Wendall Thomas

Wendall Thomas Talks Scripts

Presented by MIFF 37ºSouth Market & Accelerator, celebrated LA-based developer, writer and lecturer Wendall Thomas, who has written and developed projects for companies including Disney, Warner Brothers, Paramount, Universal, Showtime, PBS, A&E and NBC, returns exclusively to Melbourne for more of her hugely-popular series unlocking the secrets of film writing with a series of four stand-alone all-day seminars. Thomas’ recent client films include Any Day Now (Winner Audience Award Tribeca 2012), The Truth Below (2011), The Space Between (2011) and the Republic of Two (2013).

Interview with Wendall Thomas

All tickets $90 per seminar (MIFF passes not valid).


Genre: It’s All A Big Conspiracy – Writing 21st Century Thrillers

Monday 01 August, 9.30am-4.30pm; Village Roadshow Theatrette at the State Library

Oscar wins for Argo, The Departed, No Country For Old Men, The Constant Gardener, and Michael Clayton, and nominations for Animal Kingdom, Tinker Tailor Soldier Spy and Sicario all point to a renaissance of the dramatic thriller—a genre also consistently generating box office.

This workshop offers a roadmap to this exciting genre, examining the structure, characters, themes, and worlds of the studio releases above, as well as independents like Drive, Arbitrage, Predestination, and Nightcrawler. Which elements do these films draw from classic 1970s conspiracy films like Three Days of the Condor, The Conversation, or The Parallax View, and what do they require to make them thoroughly modern?


Genre: A Fine Romance – The Past & Future of Romantic Comedy Writing

Tuesday 02 August, 9.30am-4.30pm; Village Roadshow Theatrette at the State Library

Romantic comedies, from It Happened One Night, Bringing Up Baby and When Harry Met Sally to Strictly Ballroom, 500 Days of Summer and The Proposal, have always been audience favorites. Romantic comedy conventions and beats have also contributed emotional B-stories to many hit comedies like The 40 Year Old Virgin, Bridesmaids and Trainwreck.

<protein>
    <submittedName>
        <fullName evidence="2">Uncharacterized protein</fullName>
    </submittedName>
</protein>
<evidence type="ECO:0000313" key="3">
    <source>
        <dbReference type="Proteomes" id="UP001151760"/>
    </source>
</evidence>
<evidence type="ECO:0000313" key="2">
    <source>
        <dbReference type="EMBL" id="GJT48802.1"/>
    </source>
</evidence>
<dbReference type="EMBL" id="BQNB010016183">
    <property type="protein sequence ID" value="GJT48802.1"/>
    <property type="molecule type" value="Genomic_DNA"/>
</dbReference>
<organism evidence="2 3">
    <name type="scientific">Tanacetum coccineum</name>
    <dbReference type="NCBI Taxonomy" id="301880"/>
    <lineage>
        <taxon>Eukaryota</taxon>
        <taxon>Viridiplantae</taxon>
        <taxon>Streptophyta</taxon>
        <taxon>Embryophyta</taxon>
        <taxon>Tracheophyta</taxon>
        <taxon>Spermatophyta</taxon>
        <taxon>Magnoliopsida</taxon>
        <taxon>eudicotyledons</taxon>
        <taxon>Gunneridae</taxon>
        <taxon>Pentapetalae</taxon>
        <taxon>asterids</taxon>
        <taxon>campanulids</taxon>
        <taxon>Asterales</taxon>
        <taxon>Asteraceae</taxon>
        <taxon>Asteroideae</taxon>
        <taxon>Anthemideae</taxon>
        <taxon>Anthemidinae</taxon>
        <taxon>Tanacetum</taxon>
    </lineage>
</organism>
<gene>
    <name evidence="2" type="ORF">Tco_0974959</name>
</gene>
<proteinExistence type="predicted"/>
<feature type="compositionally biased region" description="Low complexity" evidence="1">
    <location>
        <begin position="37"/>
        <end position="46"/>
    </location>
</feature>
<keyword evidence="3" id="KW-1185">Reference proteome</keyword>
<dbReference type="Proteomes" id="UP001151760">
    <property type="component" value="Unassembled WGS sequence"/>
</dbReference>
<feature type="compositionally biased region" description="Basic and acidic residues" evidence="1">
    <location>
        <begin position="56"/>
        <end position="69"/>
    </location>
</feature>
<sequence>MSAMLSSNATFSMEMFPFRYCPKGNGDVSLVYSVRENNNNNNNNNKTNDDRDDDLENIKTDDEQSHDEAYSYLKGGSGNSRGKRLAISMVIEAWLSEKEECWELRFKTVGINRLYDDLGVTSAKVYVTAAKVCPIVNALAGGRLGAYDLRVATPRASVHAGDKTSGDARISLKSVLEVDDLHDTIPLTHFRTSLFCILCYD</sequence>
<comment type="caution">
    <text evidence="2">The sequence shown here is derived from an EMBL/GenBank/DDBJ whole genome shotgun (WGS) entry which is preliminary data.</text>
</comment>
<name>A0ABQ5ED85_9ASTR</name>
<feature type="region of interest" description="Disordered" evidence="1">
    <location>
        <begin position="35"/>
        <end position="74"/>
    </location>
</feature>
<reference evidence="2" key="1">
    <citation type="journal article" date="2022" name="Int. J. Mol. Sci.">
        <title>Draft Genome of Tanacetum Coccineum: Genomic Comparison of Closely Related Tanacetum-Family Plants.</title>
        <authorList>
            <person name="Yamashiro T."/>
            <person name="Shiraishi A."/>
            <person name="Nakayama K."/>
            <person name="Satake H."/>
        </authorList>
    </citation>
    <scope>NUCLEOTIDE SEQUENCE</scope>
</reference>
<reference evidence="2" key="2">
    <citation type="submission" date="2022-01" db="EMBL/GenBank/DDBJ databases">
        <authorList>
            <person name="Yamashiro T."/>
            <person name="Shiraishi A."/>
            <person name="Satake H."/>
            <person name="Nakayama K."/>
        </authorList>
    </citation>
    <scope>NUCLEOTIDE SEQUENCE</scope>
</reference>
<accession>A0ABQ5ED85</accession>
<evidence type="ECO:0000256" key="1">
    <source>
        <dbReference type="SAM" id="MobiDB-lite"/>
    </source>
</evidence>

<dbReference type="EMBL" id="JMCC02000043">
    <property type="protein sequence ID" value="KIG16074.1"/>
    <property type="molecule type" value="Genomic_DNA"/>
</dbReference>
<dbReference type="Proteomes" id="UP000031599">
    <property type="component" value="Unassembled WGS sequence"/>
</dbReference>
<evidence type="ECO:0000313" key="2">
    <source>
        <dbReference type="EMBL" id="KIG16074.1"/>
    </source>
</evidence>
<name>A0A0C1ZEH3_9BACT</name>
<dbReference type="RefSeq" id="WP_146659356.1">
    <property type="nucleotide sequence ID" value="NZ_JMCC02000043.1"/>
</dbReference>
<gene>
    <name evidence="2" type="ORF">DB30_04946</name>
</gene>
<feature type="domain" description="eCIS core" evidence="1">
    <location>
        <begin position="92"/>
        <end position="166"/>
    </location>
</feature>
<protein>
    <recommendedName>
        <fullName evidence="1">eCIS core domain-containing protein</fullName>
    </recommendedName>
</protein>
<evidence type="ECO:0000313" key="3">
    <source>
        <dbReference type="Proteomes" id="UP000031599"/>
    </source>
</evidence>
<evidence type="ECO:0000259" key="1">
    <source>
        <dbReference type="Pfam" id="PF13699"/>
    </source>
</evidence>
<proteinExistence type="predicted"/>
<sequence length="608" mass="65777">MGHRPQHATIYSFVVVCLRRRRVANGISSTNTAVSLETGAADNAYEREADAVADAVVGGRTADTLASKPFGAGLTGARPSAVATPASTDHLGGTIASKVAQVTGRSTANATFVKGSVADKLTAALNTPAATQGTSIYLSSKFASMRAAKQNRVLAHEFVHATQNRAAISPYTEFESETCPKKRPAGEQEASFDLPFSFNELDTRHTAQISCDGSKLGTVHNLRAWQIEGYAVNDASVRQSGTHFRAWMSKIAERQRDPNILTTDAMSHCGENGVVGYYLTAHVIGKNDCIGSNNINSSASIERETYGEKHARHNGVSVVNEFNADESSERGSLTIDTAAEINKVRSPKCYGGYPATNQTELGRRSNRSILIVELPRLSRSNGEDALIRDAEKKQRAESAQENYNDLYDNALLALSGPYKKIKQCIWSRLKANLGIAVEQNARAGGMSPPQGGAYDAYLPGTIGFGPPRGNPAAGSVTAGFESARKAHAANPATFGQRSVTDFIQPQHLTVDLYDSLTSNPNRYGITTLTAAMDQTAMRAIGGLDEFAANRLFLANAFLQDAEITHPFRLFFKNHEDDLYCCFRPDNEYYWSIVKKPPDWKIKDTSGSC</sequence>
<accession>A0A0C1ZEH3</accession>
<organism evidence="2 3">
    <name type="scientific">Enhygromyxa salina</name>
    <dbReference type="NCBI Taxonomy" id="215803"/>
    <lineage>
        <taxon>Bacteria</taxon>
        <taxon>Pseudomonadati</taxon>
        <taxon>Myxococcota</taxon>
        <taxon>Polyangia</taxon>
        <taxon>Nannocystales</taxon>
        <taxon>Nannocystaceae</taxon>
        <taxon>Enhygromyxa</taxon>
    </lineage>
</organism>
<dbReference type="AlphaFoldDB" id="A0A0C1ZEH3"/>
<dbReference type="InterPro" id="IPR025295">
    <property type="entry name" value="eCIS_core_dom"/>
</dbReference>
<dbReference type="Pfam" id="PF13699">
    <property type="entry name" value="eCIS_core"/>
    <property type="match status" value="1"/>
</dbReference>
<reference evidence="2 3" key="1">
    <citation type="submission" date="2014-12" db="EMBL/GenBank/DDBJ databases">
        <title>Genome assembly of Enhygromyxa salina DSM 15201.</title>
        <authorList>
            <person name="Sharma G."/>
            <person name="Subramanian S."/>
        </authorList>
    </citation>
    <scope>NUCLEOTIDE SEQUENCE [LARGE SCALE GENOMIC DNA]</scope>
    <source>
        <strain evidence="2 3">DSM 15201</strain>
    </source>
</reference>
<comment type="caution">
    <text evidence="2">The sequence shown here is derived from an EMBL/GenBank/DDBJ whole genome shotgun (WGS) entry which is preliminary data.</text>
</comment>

The workshop discusses memorable pairings from 1934 through 2016 and breaks-down the classic structure, and explores genre conventions (such as the “cute meet,” fights, best friends, and declarations of love) which can be useful in creating effective romantic subplots in any genre. The workshop also explores the challenges of writing and producing the romantic comedy in today’s marketplace, considering options for the Millennial and Baby Boomer audiences, and all the demographics in between.


Structure: Four Weddings, A Heist & Alien Invasion- Importance of Sequences in Screenwriting

Wednesday 03 August, 9.30am-4.30pm; Ian Potter Theatrette at the NGVA, Federation Square

Imagine The Great Escape without the escape or Muriel’s Wedding without the weddings. From E.T’s bicycle chase to Little Miss Sunshine’s “pageant sequence” to Six Feet Under’s funerals or Breaking Bad’s Winnebago disaster, sequences form the backbone of TV series or film and stick in audiences’ memories.

Providing focus and pace, sequences are vital tools for any writer and this workshop examines a variety of memorable sequences—from funerals to dreams to heists to high school reunions—and breaks-down how they work and how they can be used effectively to strengthen scripts.


Tv & Character: Unforgettable Small Screen Relationships – From I Love Lucy to The Good Wife

Thursday 04 August, 9.30am-4.30pm; Ian Potter Theatrette at the NGVA, Federation Square

Relationships are central to TV writing: think I Love Lucy’s best friends, Kath & Kim’s sparring mother and daughter, Breaking Bad’s mismatched drug dealers or The Good Wife’s competitive lawyers. It’s the interplay and evolution of the characters’ reactions to each other, and the tensions in the ensemble, that keep audiences returning week after week – or binging for 13 hours in one day.

Although film and TV characters have much in common, a TV relationship, be it central or secondary, may have to last for seven seasons or more, so the pace of the arcs and the necessity for creating a host of flaws and inherent recurring conflicts in the character relationships is much more crucial in TV.

This workshop breaks-down a series of enduring TV relationships, from both drama and comedy, and offers practical advice on creating and managing these projects on the page.